India’s Zero Order in the Face of Jammu-like Drone Attacks: Sources

There is a sense of urgency in getting drones equipped with artificial intelligence, officials said.

New Delhi:

India has outlined the system and technology to tackle “rogue drones” and soon a massive and comprehensive anti-drone policy will be implemented to avert terrorist attacks like the one that occurred Sunday at Jammu Air Force Station, according to high-ranking sources.

At a high-level meeting chaired by Prime Minister Narendra Modi today, measures and strategies to counter “armed drones used for terrorist purposes against strategic and commercial assets” were discussed. The meeting was attended by Defense Minister Rajnath Singh, Home Minister Amit Shah and National Security Adviser Ajit Doval, among others.

In what is believed to be the first use of drones in a terrorist attack on an Indian military facility, two explosions occurred at an air base on Sunday.

Two Indian Air Force personnel were lightly injured in the blasts that took place just before 2 am at a heavily guarded airport located about 14 km from the border with Pakistan.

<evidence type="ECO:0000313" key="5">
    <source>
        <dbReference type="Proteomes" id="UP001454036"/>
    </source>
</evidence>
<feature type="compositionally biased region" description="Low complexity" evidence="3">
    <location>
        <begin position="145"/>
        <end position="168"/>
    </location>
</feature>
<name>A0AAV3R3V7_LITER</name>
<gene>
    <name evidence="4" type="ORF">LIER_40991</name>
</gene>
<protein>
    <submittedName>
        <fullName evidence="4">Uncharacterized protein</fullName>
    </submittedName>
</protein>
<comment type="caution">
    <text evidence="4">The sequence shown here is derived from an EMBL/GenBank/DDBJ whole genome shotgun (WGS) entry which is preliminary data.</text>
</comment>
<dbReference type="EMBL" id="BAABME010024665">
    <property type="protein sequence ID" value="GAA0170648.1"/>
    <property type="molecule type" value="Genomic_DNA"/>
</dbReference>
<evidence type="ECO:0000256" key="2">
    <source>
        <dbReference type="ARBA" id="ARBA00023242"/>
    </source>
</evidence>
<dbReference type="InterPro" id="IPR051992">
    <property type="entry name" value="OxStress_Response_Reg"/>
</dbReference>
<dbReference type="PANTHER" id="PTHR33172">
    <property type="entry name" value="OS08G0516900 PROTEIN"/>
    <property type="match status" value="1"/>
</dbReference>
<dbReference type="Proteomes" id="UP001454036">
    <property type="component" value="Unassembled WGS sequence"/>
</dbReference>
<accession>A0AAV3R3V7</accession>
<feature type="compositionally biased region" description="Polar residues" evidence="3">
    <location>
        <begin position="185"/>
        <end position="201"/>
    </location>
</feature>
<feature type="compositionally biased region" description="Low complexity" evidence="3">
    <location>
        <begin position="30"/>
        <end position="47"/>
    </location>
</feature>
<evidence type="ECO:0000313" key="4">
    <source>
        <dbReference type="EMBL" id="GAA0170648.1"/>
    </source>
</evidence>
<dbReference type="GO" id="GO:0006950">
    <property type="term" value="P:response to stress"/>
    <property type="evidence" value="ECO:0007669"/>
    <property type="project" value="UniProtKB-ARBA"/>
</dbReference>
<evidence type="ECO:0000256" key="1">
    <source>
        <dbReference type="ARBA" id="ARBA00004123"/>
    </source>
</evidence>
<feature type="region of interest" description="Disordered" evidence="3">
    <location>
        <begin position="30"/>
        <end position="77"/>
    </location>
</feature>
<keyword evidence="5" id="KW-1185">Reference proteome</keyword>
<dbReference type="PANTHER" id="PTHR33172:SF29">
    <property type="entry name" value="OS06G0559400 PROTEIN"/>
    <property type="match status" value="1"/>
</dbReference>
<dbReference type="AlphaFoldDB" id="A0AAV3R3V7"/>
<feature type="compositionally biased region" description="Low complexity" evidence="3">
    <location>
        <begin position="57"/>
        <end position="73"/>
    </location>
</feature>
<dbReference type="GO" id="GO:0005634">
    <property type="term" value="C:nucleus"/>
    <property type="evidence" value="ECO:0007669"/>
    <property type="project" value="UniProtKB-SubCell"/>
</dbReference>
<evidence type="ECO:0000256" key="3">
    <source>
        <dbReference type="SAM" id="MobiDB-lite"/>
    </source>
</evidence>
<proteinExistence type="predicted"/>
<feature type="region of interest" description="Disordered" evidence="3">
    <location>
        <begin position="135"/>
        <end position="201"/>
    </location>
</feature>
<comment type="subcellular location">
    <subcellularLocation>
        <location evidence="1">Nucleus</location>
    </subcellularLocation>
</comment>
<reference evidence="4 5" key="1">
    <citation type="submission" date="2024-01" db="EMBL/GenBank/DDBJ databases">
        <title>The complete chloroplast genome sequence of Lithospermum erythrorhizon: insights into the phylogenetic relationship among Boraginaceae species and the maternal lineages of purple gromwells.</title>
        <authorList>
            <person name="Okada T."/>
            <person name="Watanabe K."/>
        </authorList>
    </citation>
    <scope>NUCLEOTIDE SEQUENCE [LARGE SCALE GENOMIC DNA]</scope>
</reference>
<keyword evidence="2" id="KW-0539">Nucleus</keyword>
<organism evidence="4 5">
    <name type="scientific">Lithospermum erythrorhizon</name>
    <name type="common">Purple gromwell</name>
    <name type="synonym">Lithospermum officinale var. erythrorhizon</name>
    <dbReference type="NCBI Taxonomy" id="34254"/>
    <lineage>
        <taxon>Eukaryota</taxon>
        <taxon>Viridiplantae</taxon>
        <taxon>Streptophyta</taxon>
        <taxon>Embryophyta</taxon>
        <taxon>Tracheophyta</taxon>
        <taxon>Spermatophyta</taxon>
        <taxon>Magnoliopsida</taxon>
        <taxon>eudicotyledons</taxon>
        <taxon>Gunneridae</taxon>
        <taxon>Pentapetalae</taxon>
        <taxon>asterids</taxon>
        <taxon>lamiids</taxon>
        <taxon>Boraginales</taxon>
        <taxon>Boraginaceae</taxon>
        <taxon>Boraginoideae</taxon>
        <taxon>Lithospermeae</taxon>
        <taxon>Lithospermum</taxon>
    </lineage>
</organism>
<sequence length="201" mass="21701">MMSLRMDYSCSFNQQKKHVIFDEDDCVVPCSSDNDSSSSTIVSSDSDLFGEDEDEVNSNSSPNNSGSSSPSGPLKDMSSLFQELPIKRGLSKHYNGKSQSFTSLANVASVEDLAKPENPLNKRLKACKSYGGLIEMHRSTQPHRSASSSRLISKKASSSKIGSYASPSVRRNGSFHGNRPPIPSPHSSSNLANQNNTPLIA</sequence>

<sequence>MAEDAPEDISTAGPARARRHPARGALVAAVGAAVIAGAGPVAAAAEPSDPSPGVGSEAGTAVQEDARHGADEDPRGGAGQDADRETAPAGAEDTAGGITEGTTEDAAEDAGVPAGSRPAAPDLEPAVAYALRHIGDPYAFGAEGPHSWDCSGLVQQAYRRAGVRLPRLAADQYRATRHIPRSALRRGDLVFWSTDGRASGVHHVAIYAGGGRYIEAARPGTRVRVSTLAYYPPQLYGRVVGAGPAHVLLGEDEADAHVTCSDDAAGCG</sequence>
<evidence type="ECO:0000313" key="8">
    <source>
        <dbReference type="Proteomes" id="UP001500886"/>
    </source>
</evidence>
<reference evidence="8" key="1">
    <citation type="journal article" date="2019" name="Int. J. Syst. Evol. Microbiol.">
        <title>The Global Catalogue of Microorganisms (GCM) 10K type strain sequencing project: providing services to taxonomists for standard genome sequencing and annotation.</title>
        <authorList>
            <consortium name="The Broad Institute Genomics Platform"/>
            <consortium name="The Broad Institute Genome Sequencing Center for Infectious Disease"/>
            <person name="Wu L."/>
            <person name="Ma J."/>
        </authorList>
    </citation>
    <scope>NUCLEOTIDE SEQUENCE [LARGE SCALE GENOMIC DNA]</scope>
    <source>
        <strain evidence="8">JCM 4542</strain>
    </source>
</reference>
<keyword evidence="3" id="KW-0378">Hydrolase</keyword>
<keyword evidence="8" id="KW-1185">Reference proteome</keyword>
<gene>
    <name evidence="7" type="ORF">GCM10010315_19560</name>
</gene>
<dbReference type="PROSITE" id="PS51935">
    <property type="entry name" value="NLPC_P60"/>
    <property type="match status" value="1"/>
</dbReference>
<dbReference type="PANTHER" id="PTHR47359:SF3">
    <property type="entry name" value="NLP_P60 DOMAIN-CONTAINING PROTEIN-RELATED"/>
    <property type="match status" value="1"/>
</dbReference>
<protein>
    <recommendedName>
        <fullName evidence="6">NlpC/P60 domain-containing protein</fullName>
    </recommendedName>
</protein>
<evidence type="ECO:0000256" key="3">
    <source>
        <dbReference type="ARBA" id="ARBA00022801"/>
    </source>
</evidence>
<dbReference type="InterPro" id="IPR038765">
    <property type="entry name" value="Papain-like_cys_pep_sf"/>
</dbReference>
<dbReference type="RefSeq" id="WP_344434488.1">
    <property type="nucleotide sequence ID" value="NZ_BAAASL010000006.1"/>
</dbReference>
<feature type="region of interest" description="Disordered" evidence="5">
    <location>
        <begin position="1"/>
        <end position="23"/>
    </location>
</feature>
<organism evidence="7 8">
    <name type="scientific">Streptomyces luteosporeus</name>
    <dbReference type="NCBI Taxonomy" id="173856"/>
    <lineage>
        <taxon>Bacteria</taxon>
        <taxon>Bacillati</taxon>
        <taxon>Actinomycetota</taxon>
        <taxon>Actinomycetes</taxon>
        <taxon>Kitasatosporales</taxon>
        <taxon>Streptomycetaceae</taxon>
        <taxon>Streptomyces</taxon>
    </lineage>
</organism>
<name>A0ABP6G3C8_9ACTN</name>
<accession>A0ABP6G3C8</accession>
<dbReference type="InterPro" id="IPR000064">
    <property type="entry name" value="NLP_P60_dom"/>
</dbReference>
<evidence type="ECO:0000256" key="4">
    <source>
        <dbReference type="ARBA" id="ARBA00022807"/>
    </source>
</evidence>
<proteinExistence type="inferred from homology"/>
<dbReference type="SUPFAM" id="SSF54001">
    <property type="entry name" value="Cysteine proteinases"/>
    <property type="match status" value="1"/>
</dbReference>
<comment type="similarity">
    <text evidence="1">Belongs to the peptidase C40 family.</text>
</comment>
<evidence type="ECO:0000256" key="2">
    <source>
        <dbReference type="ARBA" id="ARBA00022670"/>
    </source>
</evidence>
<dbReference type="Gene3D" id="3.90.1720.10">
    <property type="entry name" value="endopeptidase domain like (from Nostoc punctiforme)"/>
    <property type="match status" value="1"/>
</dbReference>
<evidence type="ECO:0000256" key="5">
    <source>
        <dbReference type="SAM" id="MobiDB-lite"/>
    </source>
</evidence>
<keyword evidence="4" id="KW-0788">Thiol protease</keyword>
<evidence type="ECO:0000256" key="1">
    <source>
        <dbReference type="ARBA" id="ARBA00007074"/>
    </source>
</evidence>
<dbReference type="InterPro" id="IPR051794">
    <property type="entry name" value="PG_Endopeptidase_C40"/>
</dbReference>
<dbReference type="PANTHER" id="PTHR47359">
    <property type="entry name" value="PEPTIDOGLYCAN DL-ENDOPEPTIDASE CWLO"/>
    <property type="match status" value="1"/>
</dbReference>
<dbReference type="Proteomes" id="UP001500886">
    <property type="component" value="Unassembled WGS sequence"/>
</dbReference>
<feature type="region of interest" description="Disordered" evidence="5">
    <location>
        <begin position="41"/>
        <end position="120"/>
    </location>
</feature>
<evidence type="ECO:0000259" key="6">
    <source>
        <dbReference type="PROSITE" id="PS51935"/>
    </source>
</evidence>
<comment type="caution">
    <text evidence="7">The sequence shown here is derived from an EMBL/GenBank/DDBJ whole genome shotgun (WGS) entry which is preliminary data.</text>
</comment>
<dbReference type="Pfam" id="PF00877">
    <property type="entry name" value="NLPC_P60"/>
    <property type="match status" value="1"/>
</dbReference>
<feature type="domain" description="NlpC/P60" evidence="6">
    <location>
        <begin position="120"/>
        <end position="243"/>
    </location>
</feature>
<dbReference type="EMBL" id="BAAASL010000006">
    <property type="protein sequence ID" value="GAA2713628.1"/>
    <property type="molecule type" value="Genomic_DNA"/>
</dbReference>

A senior official revealed, “Across the northwest sector (Jammu and Kashmir and Punjab), there is a need to deploy an anti-drone system. A comprehensive policy of national interest is being developed.”

The government decided that the Indian Air Force would be the nodal agency to deal with such technology.

“The government wants the Air Force to take the lead in coordinating all efforts on how we will evolve against drones in the future,” the official said, adding that a range of technologies and techniques will be used for this purpose.

“There is no global policy for dealing with rogue drones, so a range of technologies should be used depending on the viability of an asset,” he explained. Assistance will also be sought from the national technical research organisation, India’s Technological Intelligence Agency.

Deployment models will consist of primary and passive detection means, including radio frequency (RF) detectors, photoelectric and infrared cameras, radars, drone capture networks, GPS attenuators, lasers, and soft and hard kill procedures. Such as radio frequency jammers.

After Sunday’s attack, the Departments of Civil Aviation and Home Affairs will review existing regulations regarding unmanned aircraft systems (UAS).

“The ambiguity surrounding the launch of the drones needs to be addressed,” a senior Interior Ministry official said.

The Border Security Force is working on a self-contained ground platform capable of detecting lone suspicious flying objects or groups of unmanned aircraft (UAVs) and responding quickly. The Indian army has already been given the green light to acquire artificial intelligence-equipped drones that can be deployed during such attacks.

“Recent events have shown how terrorist groups have turned small drones into explosives. Therefore, the urgency of acquiring drones equipped with artificial intelligence was felt,” an Interior Ministry official said.


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